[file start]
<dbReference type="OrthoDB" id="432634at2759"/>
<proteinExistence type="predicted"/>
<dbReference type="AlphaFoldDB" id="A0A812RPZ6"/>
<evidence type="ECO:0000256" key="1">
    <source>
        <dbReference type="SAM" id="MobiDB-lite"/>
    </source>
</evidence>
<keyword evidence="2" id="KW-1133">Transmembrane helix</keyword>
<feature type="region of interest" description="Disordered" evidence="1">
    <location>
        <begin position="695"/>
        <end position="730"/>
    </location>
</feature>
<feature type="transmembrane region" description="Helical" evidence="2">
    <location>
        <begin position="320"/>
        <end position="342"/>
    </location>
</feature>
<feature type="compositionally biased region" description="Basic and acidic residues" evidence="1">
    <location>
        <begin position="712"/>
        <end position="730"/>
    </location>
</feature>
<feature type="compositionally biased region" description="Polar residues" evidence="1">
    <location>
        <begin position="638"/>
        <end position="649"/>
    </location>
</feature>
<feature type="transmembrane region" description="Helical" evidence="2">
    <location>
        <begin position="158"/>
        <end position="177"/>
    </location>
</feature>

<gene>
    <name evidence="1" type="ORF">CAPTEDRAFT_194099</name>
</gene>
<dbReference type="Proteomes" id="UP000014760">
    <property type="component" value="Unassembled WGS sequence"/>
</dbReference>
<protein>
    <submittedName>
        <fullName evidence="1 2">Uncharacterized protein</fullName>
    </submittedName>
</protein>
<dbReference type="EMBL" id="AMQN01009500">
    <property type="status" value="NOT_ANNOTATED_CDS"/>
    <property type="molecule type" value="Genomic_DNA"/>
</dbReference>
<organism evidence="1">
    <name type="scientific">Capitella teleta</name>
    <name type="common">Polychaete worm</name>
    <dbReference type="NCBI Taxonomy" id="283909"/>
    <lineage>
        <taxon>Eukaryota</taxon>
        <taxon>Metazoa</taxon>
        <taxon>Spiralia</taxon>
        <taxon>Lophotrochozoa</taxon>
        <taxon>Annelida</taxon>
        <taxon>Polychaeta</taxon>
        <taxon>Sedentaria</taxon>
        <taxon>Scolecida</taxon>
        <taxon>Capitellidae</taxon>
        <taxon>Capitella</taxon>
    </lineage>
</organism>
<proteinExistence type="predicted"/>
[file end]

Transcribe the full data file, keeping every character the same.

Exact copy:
<dbReference type="OrthoDB" id="432634at2759"/>
<proteinExistence type="predicted"/>
<dbReference type="AlphaFoldDB" id="A0A812RPZ6"/>
<evidence type="ECO:0000256" key="1">
    <source>
        <dbReference type="SAM" id="MobiDB-lite"/>
    </source>
</evidence>
<keyword evidence="2" id="KW-1133">Transmembrane helix</keyword>
<feature type="region of interest" description="Disordered" evidence="1">
    <location>
        <begin position="695"/>
        <end position="730"/>
    </location>
</feature>
<feature type="transmembrane region" description="Helical" evidence="2">
    <location>
        <begin position="320"/>
        <end position="342"/>
    </location>
</feature>
<feature type="compositionally biased region" description="Basic and acidic residues" evidence="1">
    <location>
        <begin position="712"/>
        <end position="730"/>
    </location>
</feature>
<feature type="compositionally biased region" description="Polar residues" evidence="1">
    <location>
        <begin position="638"/>
        <end position="649"/>
    </location>
</feature>
<feature type="transmembrane region" description="Helical" evidence="2">
    <location>
        <begin position="158"/>
        <end position="177"/>
    </location>
</feature>

<gene>
    <name evidence="1" type="ORF">CAPTEDRAFT_194099</name>
</gene>
<dbReference type="Proteomes" id="UP000014760">
    <property type="component" value="Unassembled WGS sequence"/>
</dbReference>
<protein>
    <submittedName>
        <fullName evidence="1 2">Uncharacterized protein</fullName>
    </submittedName>
</protein>
<dbReference type="EMBL" id="AMQN01009500">
    <property type="status" value="NOT_ANNOTATED_CDS"/>
    <property type="molecule type" value="Genomic_DNA"/>
</dbReference>
<organism evidence="1">
    <name type="scientific">Capitella teleta</name>
    <name type="common">Polychaete worm</name>
    <dbReference type="NCBI Taxonomy" id="283909"/>
    <lineage>
        <taxon>Eukaryota</taxon>
        <taxon>Metazoa</taxon>
        <taxon>Spiralia</taxon>
        <taxon>Lophotrochozoa</taxon>
        <taxon>Annelida</taxon>
        <taxon>Polychaeta</taxon>
        <taxon>Sedentaria</taxon>
        <taxon>Scolecida</taxon>
        <taxon>Capitellidae</taxon>
        <taxon>Capitella</taxon>
    </lineage>
</organism>
<proteinExistence type="predicted"/>